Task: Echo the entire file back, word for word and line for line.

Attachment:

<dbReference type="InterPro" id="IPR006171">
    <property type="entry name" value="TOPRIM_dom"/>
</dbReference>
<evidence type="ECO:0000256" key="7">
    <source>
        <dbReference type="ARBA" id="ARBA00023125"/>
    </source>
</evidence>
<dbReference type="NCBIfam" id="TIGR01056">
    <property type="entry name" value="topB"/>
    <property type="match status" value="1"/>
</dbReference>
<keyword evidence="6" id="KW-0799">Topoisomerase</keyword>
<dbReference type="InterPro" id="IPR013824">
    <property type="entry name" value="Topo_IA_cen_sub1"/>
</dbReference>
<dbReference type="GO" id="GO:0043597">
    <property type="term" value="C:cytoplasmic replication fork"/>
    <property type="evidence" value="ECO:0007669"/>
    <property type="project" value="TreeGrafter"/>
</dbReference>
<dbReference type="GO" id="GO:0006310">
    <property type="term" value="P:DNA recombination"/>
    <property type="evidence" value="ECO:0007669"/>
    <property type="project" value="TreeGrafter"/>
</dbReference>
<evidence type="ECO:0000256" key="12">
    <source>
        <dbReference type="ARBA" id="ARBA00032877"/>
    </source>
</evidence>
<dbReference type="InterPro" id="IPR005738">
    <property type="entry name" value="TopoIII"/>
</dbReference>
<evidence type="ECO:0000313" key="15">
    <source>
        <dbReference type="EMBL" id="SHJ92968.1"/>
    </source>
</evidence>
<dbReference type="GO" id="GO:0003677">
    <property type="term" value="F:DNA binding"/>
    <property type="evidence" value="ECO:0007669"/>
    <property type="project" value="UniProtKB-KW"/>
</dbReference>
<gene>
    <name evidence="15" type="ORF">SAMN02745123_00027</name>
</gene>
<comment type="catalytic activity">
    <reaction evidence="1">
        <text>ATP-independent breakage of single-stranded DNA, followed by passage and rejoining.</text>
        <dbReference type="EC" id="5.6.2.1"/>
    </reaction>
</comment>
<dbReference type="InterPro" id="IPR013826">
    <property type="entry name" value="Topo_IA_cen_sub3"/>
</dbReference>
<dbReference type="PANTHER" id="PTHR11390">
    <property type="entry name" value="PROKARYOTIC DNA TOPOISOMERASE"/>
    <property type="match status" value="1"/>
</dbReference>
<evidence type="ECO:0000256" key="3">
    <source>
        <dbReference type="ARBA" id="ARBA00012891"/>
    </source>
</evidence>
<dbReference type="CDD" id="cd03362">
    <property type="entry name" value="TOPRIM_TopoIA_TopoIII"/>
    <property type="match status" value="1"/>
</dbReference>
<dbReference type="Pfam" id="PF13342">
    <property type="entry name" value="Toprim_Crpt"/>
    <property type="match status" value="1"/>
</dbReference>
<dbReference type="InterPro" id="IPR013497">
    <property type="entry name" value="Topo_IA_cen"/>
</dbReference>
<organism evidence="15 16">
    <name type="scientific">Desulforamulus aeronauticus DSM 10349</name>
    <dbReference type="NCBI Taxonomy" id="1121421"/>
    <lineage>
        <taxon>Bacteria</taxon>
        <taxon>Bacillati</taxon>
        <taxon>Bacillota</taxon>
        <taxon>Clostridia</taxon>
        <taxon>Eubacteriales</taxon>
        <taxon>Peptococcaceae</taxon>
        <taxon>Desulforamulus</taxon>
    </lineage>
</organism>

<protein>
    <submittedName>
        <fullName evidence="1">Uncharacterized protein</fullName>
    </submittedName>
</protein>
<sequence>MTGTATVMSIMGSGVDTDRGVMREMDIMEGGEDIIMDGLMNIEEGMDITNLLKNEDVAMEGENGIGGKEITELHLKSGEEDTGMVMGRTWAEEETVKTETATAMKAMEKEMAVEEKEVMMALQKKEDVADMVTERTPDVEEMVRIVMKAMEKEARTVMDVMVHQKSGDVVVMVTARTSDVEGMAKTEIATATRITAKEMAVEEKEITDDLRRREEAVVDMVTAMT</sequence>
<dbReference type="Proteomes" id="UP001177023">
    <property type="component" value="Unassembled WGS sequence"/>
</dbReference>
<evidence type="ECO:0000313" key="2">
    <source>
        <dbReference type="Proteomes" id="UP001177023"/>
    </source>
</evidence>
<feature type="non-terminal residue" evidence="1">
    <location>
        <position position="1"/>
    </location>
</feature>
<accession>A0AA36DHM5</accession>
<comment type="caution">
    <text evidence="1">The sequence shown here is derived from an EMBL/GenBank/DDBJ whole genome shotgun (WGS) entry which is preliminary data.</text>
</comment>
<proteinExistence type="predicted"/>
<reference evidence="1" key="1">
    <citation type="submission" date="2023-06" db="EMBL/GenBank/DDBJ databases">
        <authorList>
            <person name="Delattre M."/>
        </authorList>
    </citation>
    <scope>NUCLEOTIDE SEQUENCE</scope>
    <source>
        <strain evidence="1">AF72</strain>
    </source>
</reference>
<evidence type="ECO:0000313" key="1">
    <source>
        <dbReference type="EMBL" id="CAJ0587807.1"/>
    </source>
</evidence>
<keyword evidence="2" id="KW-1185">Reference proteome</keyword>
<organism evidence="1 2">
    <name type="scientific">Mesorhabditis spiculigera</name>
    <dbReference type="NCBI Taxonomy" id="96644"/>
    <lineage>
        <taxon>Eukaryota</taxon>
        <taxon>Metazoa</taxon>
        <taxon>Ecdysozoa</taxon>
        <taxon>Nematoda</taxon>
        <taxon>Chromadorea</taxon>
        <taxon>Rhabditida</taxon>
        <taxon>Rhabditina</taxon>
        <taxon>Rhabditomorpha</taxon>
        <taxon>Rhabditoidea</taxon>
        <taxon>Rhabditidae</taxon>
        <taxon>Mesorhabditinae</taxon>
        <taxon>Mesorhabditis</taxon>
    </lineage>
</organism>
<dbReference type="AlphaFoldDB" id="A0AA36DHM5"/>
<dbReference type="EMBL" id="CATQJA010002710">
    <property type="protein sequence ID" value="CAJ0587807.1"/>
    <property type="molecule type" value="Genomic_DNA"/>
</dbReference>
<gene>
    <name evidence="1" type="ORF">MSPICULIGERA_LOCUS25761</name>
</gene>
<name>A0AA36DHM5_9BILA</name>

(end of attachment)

<dbReference type="InterPro" id="IPR006171">
    <property type="entry name" value="TOPRIM_dom"/>
</dbReference>
<evidence type="ECO:0000256" key="7">
    <source>
        <dbReference type="ARBA" id="ARBA00023125"/>
    </source>
</evidence>
<dbReference type="NCBIfam" id="TIGR01056">
    <property type="entry name" value="topB"/>
    <property type="match status" value="1"/>
</dbReference>
<keyword evidence="6" id="KW-0799">Topoisomerase</keyword>
<dbReference type="InterPro" id="IPR013824">
    <property type="entry name" value="Topo_IA_cen_sub1"/>
</dbReference>
<dbReference type="GO" id="GO:0043597">
    <property type="term" value="C:cytoplasmic replication fork"/>
    <property type="evidence" value="ECO:0007669"/>
    <property type="project" value="TreeGrafter"/>
</dbReference>
<dbReference type="GO" id="GO:0006310">
    <property type="term" value="P:DNA recombination"/>
    <property type="evidence" value="ECO:0007669"/>
    <property type="project" value="TreeGrafter"/>
</dbReference>
<evidence type="ECO:0000256" key="12">
    <source>
        <dbReference type="ARBA" id="ARBA00032877"/>
    </source>
</evidence>
<dbReference type="InterPro" id="IPR005738">
    <property type="entry name" value="TopoIII"/>
</dbReference>
<evidence type="ECO:0000313" key="15">
    <source>
        <dbReference type="EMBL" id="SHJ92968.1"/>
    </source>
</evidence>
<dbReference type="GO" id="GO:0003677">
    <property type="term" value="F:DNA binding"/>
    <property type="evidence" value="ECO:0007669"/>
    <property type="project" value="UniProtKB-KW"/>
</dbReference>
<gene>
    <name evidence="15" type="ORF">SAMN02745123_00027</name>
</gene>
<comment type="catalytic activity">
    <reaction evidence="1">
        <text>ATP-independent breakage of single-stranded DNA, followed by passage and rejoining.</text>
        <dbReference type="EC" id="5.6.2.1"/>
    </reaction>
</comment>
<dbReference type="InterPro" id="IPR013826">
    <property type="entry name" value="Topo_IA_cen_sub3"/>
</dbReference>
<dbReference type="PANTHER" id="PTHR11390">
    <property type="entry name" value="PROKARYOTIC DNA TOPOISOMERASE"/>
    <property type="match status" value="1"/>
</dbReference>
<evidence type="ECO:0000256" key="3">
    <source>
        <dbReference type="ARBA" id="ARBA00012891"/>
    </source>
</evidence>
<dbReference type="CDD" id="cd03362">
    <property type="entry name" value="TOPRIM_TopoIA_TopoIII"/>
    <property type="match status" value="1"/>
</dbReference>
<dbReference type="Pfam" id="PF13342">
    <property type="entry name" value="Toprim_Crpt"/>
    <property type="match status" value="1"/>
</dbReference>
<dbReference type="InterPro" id="IPR013497">
    <property type="entry name" value="Topo_IA_cen"/>
</dbReference>
<organism evidence="15 16">
    <name type="scientific">Desulforamulus aeronauticus DSM 10349</name>
    <dbReference type="NCBI Taxonomy" id="1121421"/>
    <lineage>
        <taxon>Bacteria</taxon>
        <taxon>Bacillati</taxon>
        <taxon>Bacillota</taxon>
        <taxon>Clostridia</taxon>
        <taxon>Eubacteriales</taxon>
        <taxon>Peptococcaceae</taxon>
        <taxon>Desulforamulus</taxon>
    </lineage>
</organism>

<protein>
    <submittedName>
        <fullName evidence="1">Uncharacterized protein</fullName>
    </submittedName>
</protein>
<sequence>MTGTATVMSIMGSGVDTDRGVMREMDIMEGGEDIIMDGLMNIEEGMDITNLLKNEDVAMEGENGIGGKEITELHLKSGEEDTGMVMGRTWAEEETVKTETATAMKAMEKEMAVEEKEVMMALQKKEDVADMVTERTPDVEEMVRIVMKAMEKEARTVMDVMVHQKSGDVVVMVTARTSDVEGMAKTEIATATRITAKEMAVEEKEITDDLRRREEAVVDMVTAMT</sequence>
<dbReference type="Proteomes" id="UP001177023">
    <property type="component" value="Unassembled WGS sequence"/>
</dbReference>
<evidence type="ECO:0000313" key="2">
    <source>
        <dbReference type="Proteomes" id="UP001177023"/>
    </source>
</evidence>
<feature type="non-terminal residue" evidence="1">
    <location>
        <position position="1"/>
    </location>
</feature>
<accession>A0AA36DHM5</accession>
<comment type="caution">
    <text evidence="1">The sequence shown here is derived from an EMBL/GenBank/DDBJ whole genome shotgun (WGS) entry which is preliminary data.</text>
</comment>
<proteinExistence type="predicted"/>
<reference evidence="1" key="1">
    <citation type="submission" date="2023-06" db="EMBL/GenBank/DDBJ databases">
        <authorList>
            <person name="Delattre M."/>
        </authorList>
    </citation>
    <scope>NUCLEOTIDE SEQUENCE</scope>
    <source>
        <strain evidence="1">AF72</strain>
    </source>
</reference>
<evidence type="ECO:0000313" key="1">
    <source>
        <dbReference type="EMBL" id="CAJ0587807.1"/>
    </source>
</evidence>
<keyword evidence="2" id="KW-1185">Reference proteome</keyword>
<organism evidence="1 2">
    <name type="scientific">Mesorhabditis spiculigera</name>
    <dbReference type="NCBI Taxonomy" id="96644"/>
    <lineage>
        <taxon>Eukaryota</taxon>
        <taxon>Metazoa</taxon>
        <taxon>Ecdysozoa</taxon>
        <taxon>Nematoda</taxon>
        <taxon>Chromadorea</taxon>
        <taxon>Rhabditida</taxon>
        <taxon>Rhabditina</taxon>
        <taxon>Rhabditomorpha</taxon>
        <taxon>Rhabditoidea</taxon>
        <taxon>Rhabditidae</taxon>
        <taxon>Mesorhabditinae</taxon>
        <taxon>Mesorhabditis</taxon>
    </lineage>
</organism>
<dbReference type="AlphaFoldDB" id="A0AA36DHM5"/>
<dbReference type="EMBL" id="CATQJA010002710">
    <property type="protein sequence ID" value="CAJ0587807.1"/>
    <property type="molecule type" value="Genomic_DNA"/>
</dbReference>
<gene>
    <name evidence="1" type="ORF">MSPICULIGERA_LOCUS25761</name>
</gene>
<name>A0AA36DHM5_9BILA</name>